Hyperglycemia increases superoxide production in the CA1 pyramidal neurons after global cerebral ischemia.
ABSTRACT Transient global cerebral ischemia results in selective neuronal death in the vulnerable hippocampal CA1 pyramidal neurons in a delayed manner. Hyperglycemia accelerates and exacerbates neuronal damage in this region. The object of this study was to determine whether hyperglycemia-enhanced damage is associated with increased production of superoxide anion after ischemia. The results showed that hyperglycemic ischemia caused a significant increase of superoxide production in the hippocampal CA1 neurons compared to normoglycemic animals after 18 h of recirculation, suggesting that enhanced superoxide anion production may mediate the hyperglycemia-accelerated and -enhanced neuronal death in the hippocampal CA1 area after ischemia and reperfusion.
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ABSTRACT: The long-term impacts of cerebral ischemia and diabetic ischemia on astrocytes and oligodendrocytes have not been defined. The objective of this study is to define profile of astrocyte and changes of myelin in diabetic and non-diabetic rats subjected to focal ischemia.Focal cerebral ischemia of 30-min duration was induced in streptozotocin-induced diabetic and vehicle-injected normoglycemic rats. The brains were harvested for immunohistochemistry of glial fibrillary acidic protein (GFAP) and 2', 3'-cyclic nucleotide 3'-phosphodiesterase (CNPase) at various reperfusion endpoints ranging from 30 min up to 28 days. The results showed that activate astrocytes were observed after 30 min and peaked at 3 h to 1 day after reperfusion in ischemic penumbra, and peaked at 7 days of reperfusion in ischemic core. Diabetes inhibited the activation of astrocytes in ischemic hemisphere. Demyelination occurred after 30 min of reperfusion in ischemic core and peaked at 1 day. Diabetes caused more severe demyelination compared with non-diabetic rats. Remyelination started at 7 days and completed at 14 and 28 days in ischemic region. Diabetes inhibited the remyelination processes. It is concluded that ischemia activates astrocytes and induces demyelination. Diabetes inhibits the activation of astrocytes, exacerbates the demyelination and delays the remyelination processes. These may contribute to the detrimental effects of hyperglycemia on ischemic brain damage.International journal of biological sciences 02/2013; 9(2):190-9. DOI:10.7150/ijbs.5844 · 4.37 Impact Factor
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ABSTRACT: Diabetes mellitus and impaired glucose metabolism are the most important risk factors for stroke. We recently demonstrated that cerebral ischemic stress causes hyperglycemia (i.e., post-ischemic hyperglycemia) and may worsen ischemic neuronal damage in a mouse model of focal ischemia. However, the detailed mechanisms are still unknown. The sodium-glucose transporter (SGLT) generates inward currents in the process of transporting glucose into cells, resulting in depolarization and increased excitability, which is well known to be caused by cerebral ischemia. Hence, we focused on the role of SGLT on the development of neuronal damage using a global ischemic model. Male ddY mice were subjected to 30min of bilateral carotid artery occlusion (BCAO). The neuronal damage was estimated by histological analysis using HE staining on day 3 after BCAO. Intraperitoneal (i.p.) administration of phlorizin (a specific and competitive inhibitor of SGLT, 200mg/kg immediately after reperfusion) suppressed the development of post-ischemic hyperglycemia on day 1 after BCAO. In contrast, intracerebroventricular (i.c.v.) administration of phlorizin (40μg/mouse immediately and 6h after reperfusion) had no effect on day 1 after BCAO. Interestingly, the development of ischemic neuronal damage was significantly suppressed by i.p. and i.c.v. administration of phlorizin on day 3 after BCAO. In addition, BCAO-induced spasticity was significantly suppressed by PHZ (40μg/mouse, i.c.v.) from using gait analysis. Our results indicated that cerebral SGLT was involved in the development of ischemic neuronal damage in global ischemia.Brain research 10/2013; DOI:10.1016/j.brainres.2013.09.041 · 2.83 Impact Factor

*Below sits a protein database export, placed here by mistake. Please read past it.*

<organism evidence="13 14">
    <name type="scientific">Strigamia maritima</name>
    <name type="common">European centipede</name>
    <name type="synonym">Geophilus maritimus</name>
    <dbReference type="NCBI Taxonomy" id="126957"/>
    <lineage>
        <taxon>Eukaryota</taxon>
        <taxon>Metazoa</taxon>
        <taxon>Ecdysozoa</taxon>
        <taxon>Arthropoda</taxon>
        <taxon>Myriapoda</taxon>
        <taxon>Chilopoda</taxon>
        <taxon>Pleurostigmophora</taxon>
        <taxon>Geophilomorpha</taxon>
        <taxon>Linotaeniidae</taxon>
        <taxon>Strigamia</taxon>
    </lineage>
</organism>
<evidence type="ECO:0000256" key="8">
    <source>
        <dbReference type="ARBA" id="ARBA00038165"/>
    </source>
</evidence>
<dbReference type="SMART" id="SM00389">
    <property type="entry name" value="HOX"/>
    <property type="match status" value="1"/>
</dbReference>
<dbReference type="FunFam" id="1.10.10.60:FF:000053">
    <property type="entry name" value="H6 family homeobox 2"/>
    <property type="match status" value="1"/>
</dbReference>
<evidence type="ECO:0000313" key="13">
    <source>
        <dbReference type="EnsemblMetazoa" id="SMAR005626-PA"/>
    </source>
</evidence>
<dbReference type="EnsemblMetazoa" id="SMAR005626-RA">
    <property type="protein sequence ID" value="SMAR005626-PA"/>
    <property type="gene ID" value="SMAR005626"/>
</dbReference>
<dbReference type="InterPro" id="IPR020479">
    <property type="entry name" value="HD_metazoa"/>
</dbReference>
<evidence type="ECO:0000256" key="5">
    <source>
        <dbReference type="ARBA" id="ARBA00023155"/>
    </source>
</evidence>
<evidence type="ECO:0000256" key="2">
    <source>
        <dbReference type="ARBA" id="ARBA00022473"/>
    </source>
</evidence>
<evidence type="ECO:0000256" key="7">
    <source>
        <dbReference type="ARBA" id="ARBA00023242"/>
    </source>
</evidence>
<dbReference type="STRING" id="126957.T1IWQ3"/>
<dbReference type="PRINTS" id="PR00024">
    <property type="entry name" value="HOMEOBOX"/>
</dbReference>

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ABSTRACT: Aims:Chronicethanolconsumptionleadstooxidativedamageinthecentralnervoussysteminducingneuronaldegeneration and impairment of brain functions. Nevertheless, it has been reported that grape polyphenols might prevent the alluded ethanol effects. We have reported that prolonged red wine intake improves hippocampal formation oxidative status, a finding not replicated using Port wine. Thus, we thought of interest to compare the effects of chronic ingestion of these wines in the morphology of dentate gyrus (DG) neurons that are particularly vulnerable to alcohol effects. Methods: Six-month-old Wistar rats were fed either with red wine or Port wine (both with 20% ethanol content, v/v), and the results were compared with 20% (v/v) ethanol-treated, ethanol/glucose and pair-fed control groups. After 6 months of treatment, the layer volumes of the DG and the total number of granule and hilar neurons were estimated. The dendritic trees of granule cells were also studied in Golgi-impregnated material. Results: The number of granule cells and the DG layer volumes were similar among all groups. However, the number of hilar neurons was reduced in Port wine, ethanol-treated and ethanol/glucose animals. Furthermore, the granule cells from these groups showed a decrease in the total dendritic length. Conclusions: Although the Port wine and red wine have similar amounts of flavanols with identical ability to protect against oxidative stress, the differences observed are probably related to the very dissimilar processes of wine production, leading in Port wine to a high content of sugars, which are known to have potent pro-oxidant effects.